It's the age of customization, so why shouldn't you be able to design your own robot and then print it out on a 3-D printer?
Intel is coming out with a new "open source, 3-D printable robot" based on its Edison chip this fall for $1,600. The company will provide a kit with motors, batteries, a set of design files and a series of customizable apps that will enable users to decide how they want the robot to look, and what they want it to do.
Intel futurist Brian David Johnson says users will have the ability to customize their robot to their own specifications. Johnson said you could make the robot into a dog, who could dance the tango, and then add an alarm clock app, and then the robotic dog would dance the tango when it's time to wake up. It could also, for example, be used to remind a grandparent when to take their medicine.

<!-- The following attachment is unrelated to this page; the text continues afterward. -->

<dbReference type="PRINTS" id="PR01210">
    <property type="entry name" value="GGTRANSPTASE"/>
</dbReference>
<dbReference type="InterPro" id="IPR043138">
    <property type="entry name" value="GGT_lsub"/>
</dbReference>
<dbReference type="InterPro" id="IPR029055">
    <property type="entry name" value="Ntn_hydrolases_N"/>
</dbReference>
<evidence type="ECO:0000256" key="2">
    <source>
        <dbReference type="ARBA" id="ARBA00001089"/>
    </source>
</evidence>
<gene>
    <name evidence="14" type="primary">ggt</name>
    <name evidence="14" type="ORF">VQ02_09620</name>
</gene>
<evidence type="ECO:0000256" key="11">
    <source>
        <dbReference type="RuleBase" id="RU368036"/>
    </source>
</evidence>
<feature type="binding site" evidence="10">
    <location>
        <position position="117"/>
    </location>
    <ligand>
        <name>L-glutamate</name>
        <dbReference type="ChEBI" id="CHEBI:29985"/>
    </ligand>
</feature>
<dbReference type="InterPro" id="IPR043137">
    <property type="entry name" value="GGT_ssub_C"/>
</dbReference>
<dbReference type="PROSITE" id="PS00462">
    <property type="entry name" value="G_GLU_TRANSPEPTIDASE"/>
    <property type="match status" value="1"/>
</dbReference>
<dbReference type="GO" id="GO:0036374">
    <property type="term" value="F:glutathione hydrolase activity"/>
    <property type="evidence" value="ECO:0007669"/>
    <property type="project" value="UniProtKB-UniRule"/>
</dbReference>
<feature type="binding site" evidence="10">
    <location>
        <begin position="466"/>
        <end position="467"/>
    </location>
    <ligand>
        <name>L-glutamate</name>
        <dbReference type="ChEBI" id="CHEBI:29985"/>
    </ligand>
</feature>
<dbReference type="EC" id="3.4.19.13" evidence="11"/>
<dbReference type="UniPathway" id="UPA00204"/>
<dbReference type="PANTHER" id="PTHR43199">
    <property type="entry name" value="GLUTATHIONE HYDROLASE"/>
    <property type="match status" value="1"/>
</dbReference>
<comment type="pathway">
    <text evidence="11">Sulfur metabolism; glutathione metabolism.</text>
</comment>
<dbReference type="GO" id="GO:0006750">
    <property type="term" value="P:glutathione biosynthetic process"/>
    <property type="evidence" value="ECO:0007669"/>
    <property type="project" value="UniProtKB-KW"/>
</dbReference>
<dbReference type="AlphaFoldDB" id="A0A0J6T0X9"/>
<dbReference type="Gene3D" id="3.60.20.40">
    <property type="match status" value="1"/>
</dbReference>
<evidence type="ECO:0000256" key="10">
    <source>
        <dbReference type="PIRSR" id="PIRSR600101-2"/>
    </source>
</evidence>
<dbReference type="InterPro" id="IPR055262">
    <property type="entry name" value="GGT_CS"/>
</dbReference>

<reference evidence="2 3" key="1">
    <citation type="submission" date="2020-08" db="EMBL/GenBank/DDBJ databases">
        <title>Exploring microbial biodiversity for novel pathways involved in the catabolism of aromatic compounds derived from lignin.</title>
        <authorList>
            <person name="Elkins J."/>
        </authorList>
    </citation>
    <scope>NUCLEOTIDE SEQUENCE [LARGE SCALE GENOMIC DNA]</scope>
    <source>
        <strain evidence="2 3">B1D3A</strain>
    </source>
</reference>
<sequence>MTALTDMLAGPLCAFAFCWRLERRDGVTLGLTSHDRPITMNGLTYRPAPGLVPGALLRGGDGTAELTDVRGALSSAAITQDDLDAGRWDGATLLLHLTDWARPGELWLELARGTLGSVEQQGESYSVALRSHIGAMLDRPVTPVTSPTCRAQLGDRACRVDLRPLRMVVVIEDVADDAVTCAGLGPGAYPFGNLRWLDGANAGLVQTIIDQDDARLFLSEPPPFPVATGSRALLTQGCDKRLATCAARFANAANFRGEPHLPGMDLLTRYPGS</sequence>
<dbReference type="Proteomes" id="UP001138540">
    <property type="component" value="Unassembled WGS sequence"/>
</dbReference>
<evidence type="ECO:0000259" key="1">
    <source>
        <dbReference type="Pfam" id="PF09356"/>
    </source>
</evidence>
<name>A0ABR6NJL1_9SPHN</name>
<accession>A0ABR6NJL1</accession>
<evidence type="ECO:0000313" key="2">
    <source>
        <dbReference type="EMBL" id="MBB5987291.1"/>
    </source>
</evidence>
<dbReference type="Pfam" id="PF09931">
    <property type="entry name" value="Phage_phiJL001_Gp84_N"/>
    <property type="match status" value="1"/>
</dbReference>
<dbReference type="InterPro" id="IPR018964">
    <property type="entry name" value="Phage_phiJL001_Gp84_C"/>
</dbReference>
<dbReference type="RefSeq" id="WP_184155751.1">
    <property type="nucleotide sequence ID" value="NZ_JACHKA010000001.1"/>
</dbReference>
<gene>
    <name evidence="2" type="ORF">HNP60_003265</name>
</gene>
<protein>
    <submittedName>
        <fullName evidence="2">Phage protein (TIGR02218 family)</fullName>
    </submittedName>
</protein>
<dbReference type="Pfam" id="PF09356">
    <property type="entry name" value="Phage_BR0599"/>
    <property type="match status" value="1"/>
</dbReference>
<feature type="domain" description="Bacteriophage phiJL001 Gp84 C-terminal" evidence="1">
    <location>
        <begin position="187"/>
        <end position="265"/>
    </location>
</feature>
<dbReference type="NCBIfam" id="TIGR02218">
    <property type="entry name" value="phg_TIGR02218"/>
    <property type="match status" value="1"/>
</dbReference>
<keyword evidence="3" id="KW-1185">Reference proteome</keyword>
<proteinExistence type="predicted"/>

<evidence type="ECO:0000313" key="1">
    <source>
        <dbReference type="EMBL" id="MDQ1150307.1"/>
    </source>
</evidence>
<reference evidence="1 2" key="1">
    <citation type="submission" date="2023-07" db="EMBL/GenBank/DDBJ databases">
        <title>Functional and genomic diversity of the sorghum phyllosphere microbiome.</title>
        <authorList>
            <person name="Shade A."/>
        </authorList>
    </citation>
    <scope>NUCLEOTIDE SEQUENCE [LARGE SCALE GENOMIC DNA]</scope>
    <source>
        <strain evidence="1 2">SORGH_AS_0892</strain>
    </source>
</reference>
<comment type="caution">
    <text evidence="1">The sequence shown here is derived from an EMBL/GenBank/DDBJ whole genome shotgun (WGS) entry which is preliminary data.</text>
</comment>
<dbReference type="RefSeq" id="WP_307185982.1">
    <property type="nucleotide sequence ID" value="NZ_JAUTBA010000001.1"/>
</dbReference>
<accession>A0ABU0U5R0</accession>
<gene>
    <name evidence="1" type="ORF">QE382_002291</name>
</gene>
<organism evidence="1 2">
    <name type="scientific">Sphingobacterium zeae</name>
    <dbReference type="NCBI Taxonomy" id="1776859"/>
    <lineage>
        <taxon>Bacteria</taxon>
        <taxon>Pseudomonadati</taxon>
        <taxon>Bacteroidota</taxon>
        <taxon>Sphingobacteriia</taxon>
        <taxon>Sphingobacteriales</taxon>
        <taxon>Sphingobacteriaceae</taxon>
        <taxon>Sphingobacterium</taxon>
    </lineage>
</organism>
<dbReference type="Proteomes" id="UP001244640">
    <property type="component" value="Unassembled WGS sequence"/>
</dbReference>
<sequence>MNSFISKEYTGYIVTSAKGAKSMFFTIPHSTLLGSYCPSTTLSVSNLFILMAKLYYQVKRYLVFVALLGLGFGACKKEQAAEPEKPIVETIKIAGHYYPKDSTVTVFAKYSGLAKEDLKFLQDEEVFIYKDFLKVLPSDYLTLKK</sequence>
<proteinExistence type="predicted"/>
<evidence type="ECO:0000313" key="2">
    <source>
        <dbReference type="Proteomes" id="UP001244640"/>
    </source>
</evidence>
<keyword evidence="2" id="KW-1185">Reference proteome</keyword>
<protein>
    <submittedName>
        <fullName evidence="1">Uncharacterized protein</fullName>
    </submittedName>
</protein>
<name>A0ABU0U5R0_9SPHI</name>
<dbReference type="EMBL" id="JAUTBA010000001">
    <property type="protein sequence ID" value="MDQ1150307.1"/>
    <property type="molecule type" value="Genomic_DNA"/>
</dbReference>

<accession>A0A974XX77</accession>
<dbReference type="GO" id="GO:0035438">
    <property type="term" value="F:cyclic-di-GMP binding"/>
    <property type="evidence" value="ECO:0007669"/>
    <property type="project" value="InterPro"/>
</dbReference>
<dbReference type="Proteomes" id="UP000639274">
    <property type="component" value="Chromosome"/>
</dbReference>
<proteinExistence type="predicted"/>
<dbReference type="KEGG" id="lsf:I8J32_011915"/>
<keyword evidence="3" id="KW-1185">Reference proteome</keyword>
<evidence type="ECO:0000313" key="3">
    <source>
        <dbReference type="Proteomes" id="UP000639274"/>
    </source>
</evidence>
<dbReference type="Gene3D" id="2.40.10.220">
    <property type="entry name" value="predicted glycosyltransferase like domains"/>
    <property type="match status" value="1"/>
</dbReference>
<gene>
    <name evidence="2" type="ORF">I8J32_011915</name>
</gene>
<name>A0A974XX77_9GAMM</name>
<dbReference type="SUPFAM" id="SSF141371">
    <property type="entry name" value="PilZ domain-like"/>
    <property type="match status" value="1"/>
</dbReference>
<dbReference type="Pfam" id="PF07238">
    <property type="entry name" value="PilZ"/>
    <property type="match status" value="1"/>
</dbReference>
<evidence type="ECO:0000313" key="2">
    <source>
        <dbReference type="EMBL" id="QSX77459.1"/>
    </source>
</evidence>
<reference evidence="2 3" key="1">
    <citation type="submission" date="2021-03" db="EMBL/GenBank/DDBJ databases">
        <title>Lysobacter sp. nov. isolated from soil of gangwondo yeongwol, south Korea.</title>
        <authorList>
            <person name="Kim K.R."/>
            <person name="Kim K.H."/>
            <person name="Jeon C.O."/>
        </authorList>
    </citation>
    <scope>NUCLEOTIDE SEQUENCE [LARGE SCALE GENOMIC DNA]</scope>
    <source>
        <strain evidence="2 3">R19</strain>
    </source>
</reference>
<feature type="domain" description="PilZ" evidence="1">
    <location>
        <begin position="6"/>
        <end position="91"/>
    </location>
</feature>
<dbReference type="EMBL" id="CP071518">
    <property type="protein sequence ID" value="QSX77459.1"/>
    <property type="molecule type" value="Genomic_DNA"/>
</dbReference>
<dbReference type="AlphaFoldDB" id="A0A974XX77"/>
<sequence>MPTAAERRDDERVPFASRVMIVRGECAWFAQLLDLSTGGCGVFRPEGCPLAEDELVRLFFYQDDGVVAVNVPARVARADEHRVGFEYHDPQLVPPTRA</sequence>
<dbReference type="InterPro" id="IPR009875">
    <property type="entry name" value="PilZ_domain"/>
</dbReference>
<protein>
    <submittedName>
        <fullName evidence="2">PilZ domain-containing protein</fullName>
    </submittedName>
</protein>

It's part of Intel's "21st Century Robot Project," and Johnson said the company wants to provide tools so that robotic innovation can be put in the hands of consumers of all ages.
"We don't really know all the things the robot can do. What we say is: It's up to you. It's up to the different developers and different people to figure out what they want their robot to do," Johnson said.
The robotic prototype that Johnson demonstrated in San Francisco recently is called Jimmy. Actually there were two Jimmys: a consumer version for $1,600, and a bigger, more sophisticated model for $16,000, designed for advanced university experiments and for businesses to come up with new industrial applications.